The Renegade Rip

Finding relief through music

Martin Chang, Editor in Chief

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By Martin Chang

Editor in Chief

When I decided to write about my songwriting process for this page, I originally was going to tell you, the audience, that writing songs is not that big of a deal.

That it’s really just putting a few chords together and singing a melody on top.

That still is true, and it’s how I write songs, but sometimes the stars align and those simple chords and melody can mean so much more.

What changed was I wrote a song that I feel is special and means the whole world to me.

It’s a song that defines what I was going through emotionally at the time. It defined the thoughts I was thinking. It put into words and music something I’ve been struggling to define for years.

“Some Nights” by fun., and Tegan and Sara’s “Heartthrob” were inspiring me at a time when I really needed it.

The music on those albums recognizes the pain and hardships of life but also have a message of overcoming those obstacles.

They tell the story of how much more brilliant life can feel when you overcome it.

I had a lot of nervous energy going into the semester about being editor in chief and it manifested as a sort of frozen feeling, but those two albums melted those feelings away.

So those two albums were in my head, and it manifested in the song. I had also seen Susan Cain’s TED talk about the power of introverts and it got me thinking about the very common theme in my music, the theme of the world in my head. It’s something I’ve been writing about for years.

What I’m trying to capture in those songs is something about me. I find myself absorbed and inspired by things that may not be a big deal to other people.

Things like the way the clouds look in the sky or the way a woman’s voice soars in a pop song.

I must have written at least 25 songs with that theme and it’s some of my favorite music that I write.

But this song defined that feeling better my previous ever did.

I wrote the song on a Sunday afternoon. I had not played guitar in months so I wasn’t expecting much. After some time I started strumming a chord progression I liked, many of my songs start out that way. Often though,

I struggle with those songs, because my best songs usually happen all at once, music and words.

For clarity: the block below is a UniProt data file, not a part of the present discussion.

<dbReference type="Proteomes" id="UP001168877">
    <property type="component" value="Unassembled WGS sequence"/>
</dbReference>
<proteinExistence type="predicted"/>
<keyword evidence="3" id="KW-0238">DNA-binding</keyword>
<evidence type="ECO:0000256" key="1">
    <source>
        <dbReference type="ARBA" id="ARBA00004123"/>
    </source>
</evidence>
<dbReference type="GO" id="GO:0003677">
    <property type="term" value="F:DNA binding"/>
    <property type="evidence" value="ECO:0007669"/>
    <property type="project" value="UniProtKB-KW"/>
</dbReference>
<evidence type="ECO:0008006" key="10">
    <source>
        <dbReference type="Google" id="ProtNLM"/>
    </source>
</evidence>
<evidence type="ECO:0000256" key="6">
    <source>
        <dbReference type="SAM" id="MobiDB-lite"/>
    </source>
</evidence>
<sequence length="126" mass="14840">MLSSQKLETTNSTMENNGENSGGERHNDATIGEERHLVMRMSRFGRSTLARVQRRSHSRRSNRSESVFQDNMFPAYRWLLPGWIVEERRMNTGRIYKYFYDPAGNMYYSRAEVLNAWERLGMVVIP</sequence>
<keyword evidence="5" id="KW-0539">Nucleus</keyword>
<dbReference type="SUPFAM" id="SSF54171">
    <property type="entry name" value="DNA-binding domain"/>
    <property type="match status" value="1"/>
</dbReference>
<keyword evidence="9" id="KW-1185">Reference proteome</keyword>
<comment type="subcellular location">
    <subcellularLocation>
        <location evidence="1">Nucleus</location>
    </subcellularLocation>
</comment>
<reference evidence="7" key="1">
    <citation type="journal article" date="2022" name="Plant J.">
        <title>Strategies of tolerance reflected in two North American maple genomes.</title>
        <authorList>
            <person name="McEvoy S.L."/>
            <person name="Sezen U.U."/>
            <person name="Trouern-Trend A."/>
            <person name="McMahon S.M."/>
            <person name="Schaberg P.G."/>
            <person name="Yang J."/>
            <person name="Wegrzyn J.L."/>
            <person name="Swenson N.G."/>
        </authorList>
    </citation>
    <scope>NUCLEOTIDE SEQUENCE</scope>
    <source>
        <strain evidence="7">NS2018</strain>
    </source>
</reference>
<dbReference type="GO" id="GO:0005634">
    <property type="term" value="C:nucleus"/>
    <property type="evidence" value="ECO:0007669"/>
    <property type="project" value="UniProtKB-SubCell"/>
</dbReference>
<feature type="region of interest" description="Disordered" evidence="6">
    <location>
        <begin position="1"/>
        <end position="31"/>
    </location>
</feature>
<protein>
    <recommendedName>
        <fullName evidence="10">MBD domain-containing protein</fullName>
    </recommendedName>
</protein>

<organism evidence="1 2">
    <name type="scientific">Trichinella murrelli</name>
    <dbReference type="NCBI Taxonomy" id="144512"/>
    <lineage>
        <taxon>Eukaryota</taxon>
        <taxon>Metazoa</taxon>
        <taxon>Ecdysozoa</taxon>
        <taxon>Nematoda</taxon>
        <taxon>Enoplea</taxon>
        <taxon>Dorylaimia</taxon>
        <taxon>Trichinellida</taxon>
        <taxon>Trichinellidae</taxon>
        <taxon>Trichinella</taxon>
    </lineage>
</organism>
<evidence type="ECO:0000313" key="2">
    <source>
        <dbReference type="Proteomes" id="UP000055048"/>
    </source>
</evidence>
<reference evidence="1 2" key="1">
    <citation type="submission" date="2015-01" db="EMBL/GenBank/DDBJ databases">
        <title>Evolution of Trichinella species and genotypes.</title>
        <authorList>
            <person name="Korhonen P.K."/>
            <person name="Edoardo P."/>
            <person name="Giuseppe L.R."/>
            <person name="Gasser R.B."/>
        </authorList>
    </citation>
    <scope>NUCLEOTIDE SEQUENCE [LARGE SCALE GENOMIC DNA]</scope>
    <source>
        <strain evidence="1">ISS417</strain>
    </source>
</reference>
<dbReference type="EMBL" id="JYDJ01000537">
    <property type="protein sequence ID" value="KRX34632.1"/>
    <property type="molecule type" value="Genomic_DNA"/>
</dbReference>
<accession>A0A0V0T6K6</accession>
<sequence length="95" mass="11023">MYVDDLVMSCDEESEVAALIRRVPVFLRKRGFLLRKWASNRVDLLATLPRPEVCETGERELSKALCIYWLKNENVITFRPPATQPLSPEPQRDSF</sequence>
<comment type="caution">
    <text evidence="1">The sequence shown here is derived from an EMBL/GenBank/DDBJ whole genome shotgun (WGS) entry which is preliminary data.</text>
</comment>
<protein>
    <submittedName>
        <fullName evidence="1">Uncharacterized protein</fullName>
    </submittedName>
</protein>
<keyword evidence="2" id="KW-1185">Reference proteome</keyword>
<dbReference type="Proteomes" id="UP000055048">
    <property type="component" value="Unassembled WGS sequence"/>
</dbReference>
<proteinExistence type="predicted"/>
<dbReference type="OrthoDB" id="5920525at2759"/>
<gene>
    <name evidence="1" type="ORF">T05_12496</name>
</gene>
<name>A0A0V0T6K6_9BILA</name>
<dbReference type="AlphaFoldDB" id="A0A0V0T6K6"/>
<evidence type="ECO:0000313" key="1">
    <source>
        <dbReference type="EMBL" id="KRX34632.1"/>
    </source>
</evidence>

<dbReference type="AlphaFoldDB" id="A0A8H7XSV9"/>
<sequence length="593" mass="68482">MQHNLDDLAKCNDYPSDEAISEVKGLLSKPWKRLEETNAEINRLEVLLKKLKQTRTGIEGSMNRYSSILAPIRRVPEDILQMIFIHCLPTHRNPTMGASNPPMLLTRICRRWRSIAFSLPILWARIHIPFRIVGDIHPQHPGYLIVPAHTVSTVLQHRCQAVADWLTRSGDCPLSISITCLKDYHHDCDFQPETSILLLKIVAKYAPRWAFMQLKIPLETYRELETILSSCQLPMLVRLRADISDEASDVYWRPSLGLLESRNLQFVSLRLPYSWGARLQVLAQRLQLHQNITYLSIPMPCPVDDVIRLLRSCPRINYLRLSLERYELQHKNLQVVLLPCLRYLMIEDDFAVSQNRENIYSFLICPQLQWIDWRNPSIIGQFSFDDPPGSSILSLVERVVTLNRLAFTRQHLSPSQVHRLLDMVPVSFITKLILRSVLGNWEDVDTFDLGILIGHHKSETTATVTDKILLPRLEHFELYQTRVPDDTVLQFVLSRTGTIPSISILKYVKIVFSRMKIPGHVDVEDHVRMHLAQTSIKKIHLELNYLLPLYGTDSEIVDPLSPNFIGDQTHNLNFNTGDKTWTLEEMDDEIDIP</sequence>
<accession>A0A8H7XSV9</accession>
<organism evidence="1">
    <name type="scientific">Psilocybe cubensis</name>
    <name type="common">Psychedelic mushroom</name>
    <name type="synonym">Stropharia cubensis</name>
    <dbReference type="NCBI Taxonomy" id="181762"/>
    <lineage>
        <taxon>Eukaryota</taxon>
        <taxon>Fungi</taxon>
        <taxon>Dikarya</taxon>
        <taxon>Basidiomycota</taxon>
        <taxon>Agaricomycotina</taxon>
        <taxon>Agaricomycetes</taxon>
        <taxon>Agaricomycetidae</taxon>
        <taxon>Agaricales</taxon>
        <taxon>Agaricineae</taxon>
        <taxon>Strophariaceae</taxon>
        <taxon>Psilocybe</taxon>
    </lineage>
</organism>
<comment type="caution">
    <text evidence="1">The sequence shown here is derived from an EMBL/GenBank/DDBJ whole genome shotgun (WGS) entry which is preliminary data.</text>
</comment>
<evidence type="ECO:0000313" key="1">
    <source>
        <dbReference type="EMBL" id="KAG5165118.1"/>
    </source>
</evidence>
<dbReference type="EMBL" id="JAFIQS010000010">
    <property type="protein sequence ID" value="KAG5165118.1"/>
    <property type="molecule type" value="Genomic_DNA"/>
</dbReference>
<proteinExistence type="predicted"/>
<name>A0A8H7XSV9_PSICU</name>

Once I got the music down, I wasn’t expecting much. I thought to myself “it might not turn out that good, but it’s good practice.”

Then those words and the forcefulness that I was singing the words with started to surprise me. I was singing about the trials of my life, my heart and soul in a way that made more sense to me than it ever had. I was singing with a confidence that Tegan and Sara and fun. had taught me.

I was embracing my inner world like Susan Cain said that I should.

When the word freedom popped into my mind as the focus of the chorus, it   made sense.

I knew I was taking that frozen feeling and making something special with it, something of value.

Then I went back to develop the verses some more, and a magical moment happened.

I needed a line to match the opening line “As I walk the trials of my life/ I feel it in my soul” I had gone as far “I’ll use my notes and my words.” It’s a very common sentiment in my songs. So I need something to complete the thought. Usually, I fill that last

part with some kind of metaphor or example.

The trees and sky are some of my favorites.

As I was searching for an example or metaphor that fit, the line “to make my world whole” flashed in my mind and escaped my lips.

The moment I sang those words an excited chill ran over my body. It was an out-of-body experience where I thought, “Oh my god that’s perfect,” like I was criticizing the song for the paper.

It felt good. It felt right. My entire body was filled with an emotional feeling so strong that it was almost overwhelming.

I could feel it in my heart, on my skin, all over. The entirety of myself felt in tune with creativity.

I was feeling the shocking power of music in my bones.

This shocking feeling opened up my mind. It made my room wildly clear like I could see the energy in the air. It may be cliché to say the feeling was indescribable, but it was.

As I was writing the song, I was summarizing my life, all my feelings, so it felt like a long time.

Yet the whole song writing process took only about 30 minutes. I then sang a rough version of the song into my iPhone.

When I played it back I knew I had written something that meant a lot to me.

I had finally defined something I’ve been chasing for years. I had a document of my life over the last few weeks.

The feeling of accomplishment as I played the song back is the most accomplished I ever felt.

 I had started maybe an hour ago, just fooling around on guitar and now I had something I could always have.

Something I could share with people and maybe make a difference in their life. I had turned the feelings of the past, both good and bad, into something concrete, something anyone can hear.

I know I sound like a jerk calling my own song perfect, bragging about how creative I am, but I just wanted to share with you, the audience, how significant and life affirming song writing can be.

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Finding relief through music